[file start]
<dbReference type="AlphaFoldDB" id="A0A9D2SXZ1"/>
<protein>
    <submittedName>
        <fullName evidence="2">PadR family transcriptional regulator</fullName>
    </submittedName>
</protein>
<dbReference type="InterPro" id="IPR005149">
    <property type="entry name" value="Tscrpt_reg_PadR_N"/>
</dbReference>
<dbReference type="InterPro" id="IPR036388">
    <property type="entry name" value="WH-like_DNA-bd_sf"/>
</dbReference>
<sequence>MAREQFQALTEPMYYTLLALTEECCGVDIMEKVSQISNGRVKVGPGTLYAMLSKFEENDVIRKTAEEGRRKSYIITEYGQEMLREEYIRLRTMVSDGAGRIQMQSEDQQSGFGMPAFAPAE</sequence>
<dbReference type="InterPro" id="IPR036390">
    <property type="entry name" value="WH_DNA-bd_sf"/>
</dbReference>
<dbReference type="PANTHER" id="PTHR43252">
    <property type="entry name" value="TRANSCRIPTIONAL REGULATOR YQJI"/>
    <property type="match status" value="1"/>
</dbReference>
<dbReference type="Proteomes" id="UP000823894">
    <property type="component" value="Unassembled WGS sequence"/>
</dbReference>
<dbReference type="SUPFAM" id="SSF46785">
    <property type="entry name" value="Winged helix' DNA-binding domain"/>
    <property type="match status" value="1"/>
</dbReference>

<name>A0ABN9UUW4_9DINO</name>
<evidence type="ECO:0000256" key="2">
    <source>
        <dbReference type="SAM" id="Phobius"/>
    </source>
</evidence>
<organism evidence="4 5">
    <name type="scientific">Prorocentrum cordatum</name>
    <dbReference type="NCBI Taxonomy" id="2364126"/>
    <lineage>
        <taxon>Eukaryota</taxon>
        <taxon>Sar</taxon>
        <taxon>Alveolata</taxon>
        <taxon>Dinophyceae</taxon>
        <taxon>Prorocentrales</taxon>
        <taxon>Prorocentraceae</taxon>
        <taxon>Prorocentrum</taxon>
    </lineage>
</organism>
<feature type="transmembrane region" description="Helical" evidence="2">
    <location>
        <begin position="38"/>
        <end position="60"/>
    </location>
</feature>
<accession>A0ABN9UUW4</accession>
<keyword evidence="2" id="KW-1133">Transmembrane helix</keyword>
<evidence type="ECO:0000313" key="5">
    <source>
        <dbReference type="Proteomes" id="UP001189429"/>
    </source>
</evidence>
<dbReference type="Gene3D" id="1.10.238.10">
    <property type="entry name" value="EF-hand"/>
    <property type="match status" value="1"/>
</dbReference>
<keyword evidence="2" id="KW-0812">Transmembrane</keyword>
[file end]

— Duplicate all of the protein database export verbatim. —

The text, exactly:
<dbReference type="AlphaFoldDB" id="A0A9D2SXZ1"/>
<protein>
    <submittedName>
        <fullName evidence="2">PadR family transcriptional regulator</fullName>
    </submittedName>
</protein>
<dbReference type="InterPro" id="IPR005149">
    <property type="entry name" value="Tscrpt_reg_PadR_N"/>
</dbReference>
<dbReference type="InterPro" id="IPR036388">
    <property type="entry name" value="WH-like_DNA-bd_sf"/>
</dbReference>
<sequence>MAREQFQALTEPMYYTLLALTEECCGVDIMEKVSQISNGRVKVGPGTLYAMLSKFEENDVIRKTAEEGRRKSYIITEYGQEMLREEYIRLRTMVSDGAGRIQMQSEDQQSGFGMPAFAPAE</sequence>
<dbReference type="InterPro" id="IPR036390">
    <property type="entry name" value="WH_DNA-bd_sf"/>
</dbReference>
<dbReference type="PANTHER" id="PTHR43252">
    <property type="entry name" value="TRANSCRIPTIONAL REGULATOR YQJI"/>
    <property type="match status" value="1"/>
</dbReference>
<dbReference type="Proteomes" id="UP000823894">
    <property type="component" value="Unassembled WGS sequence"/>
</dbReference>
<dbReference type="SUPFAM" id="SSF46785">
    <property type="entry name" value="Winged helix' DNA-binding domain"/>
    <property type="match status" value="1"/>
</dbReference>

<name>A0ABN9UUW4_9DINO</name>
<evidence type="ECO:0000256" key="2">
    <source>
        <dbReference type="SAM" id="Phobius"/>
    </source>
</evidence>
<organism evidence="4 5">
    <name type="scientific">Prorocentrum cordatum</name>
    <dbReference type="NCBI Taxonomy" id="2364126"/>
    <lineage>
        <taxon>Eukaryota</taxon>
        <taxon>Sar</taxon>
        <taxon>Alveolata</taxon>
        <taxon>Dinophyceae</taxon>
        <taxon>Prorocentrales</taxon>
        <taxon>Prorocentraceae</taxon>
        <taxon>Prorocentrum</taxon>
    </lineage>
</organism>
<feature type="transmembrane region" description="Helical" evidence="2">
    <location>
        <begin position="38"/>
        <end position="60"/>
    </location>
</feature>
<accession>A0ABN9UUW4</accession>
<keyword evidence="2" id="KW-1133">Transmembrane helix</keyword>
<evidence type="ECO:0000313" key="5">
    <source>
        <dbReference type="Proteomes" id="UP001189429"/>
    </source>
</evidence>
<dbReference type="Gene3D" id="1.10.238.10">
    <property type="entry name" value="EF-hand"/>
    <property type="match status" value="1"/>
</dbReference>
<keyword evidence="2" id="KW-0812">Transmembrane</keyword>